Date of Award


Degree Type

Closed Dissertation

Degree Name

Doctor of Philosophy (PhD)


Early Childhood Education

First Advisor

Diane Truscott, Ph.D.

Second Advisor

Gary Bingham, Ph.D.

Third Advisor

Thomas Crisp, Ph.D.

Fourth Advisor

Andrew Roach, Ph.D.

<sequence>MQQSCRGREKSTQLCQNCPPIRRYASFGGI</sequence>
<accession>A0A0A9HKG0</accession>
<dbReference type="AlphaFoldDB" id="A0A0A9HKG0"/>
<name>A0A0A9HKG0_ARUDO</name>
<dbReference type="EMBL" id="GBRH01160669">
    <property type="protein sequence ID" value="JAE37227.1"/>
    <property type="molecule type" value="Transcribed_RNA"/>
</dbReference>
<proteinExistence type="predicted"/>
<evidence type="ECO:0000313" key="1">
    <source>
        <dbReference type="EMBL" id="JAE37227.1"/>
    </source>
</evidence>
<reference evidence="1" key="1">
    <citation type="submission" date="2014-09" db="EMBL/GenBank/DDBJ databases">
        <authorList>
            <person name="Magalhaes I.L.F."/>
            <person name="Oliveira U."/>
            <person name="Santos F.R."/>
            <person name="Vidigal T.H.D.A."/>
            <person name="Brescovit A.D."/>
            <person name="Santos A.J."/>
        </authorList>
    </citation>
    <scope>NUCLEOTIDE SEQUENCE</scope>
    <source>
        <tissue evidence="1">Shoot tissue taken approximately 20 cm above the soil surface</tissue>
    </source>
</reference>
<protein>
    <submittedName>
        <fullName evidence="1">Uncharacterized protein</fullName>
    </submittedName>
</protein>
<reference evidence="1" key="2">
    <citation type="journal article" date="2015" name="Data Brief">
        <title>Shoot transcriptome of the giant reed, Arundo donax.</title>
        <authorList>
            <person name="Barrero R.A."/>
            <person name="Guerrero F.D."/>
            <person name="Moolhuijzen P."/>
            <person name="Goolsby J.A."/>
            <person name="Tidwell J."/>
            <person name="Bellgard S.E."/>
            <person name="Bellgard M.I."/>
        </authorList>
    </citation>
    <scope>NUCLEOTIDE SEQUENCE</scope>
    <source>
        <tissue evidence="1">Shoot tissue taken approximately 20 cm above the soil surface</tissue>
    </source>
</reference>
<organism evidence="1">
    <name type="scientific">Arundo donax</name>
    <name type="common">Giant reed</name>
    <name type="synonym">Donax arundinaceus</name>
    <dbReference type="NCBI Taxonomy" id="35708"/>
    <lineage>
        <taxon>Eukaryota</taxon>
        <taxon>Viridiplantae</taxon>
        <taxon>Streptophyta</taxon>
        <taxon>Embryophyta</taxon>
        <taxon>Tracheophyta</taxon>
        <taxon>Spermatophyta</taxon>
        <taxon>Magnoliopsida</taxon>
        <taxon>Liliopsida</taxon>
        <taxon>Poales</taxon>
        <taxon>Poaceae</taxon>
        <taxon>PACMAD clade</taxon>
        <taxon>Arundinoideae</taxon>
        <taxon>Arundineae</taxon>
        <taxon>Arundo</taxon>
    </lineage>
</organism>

The current study applies qualitative methodologies to the analysis of teacher and student perspectives of teacher-student relationships (TSRs) in the elementary grades. A review of extant research on TSRs was used to underscore the importance of incorporating a common conceptual framework into TSR research. Challenges related to the conceptualization, definition, and measurement of TSRs as presented in existing research literature are discussed. The importance of interpreting results and discussing implications in relation to a consistent TSR framework is highlighted, along with the need to incorporate both teacher and student views into TSR re-search. Areas in need of further research are also presented. Following the review, a qualitative inquiry investigates teacher and student perspectives of TSRs within an ecological framework, guided by attribution theory and ethics of care. Teacher and student perceptions of TSRs are explored through semi-structured interviews and focus groups with elementary grade teachers, and semi-structured interviews with students from a southeastern suburban school with positive school climate rating. Qualitative methods were applied for analysis of interview and focus group transcriptions. Findings suggest two separate yet overlapping ‘types’ of TSRs existing along a continuum from instructional to interpersonal. Teachers appear to move between the two TSR orientations from moment-to-moment, depending on individual characteristics, contextual factors, and perceived needs of the student. Three categories of factors influencing the TSR are identified: Knowing the Student, Time and Expectations for Teachers, and Teacher and Student Characteristics. Student descriptions of TSRs are considered in relation to teacher descriptions, with similarities and differences discussed. Findings are interpreted in relation to the ways in which TSRs have previously been defined and measured. Implications for educational research and teacher practice are presented, and directions for future research are discussed.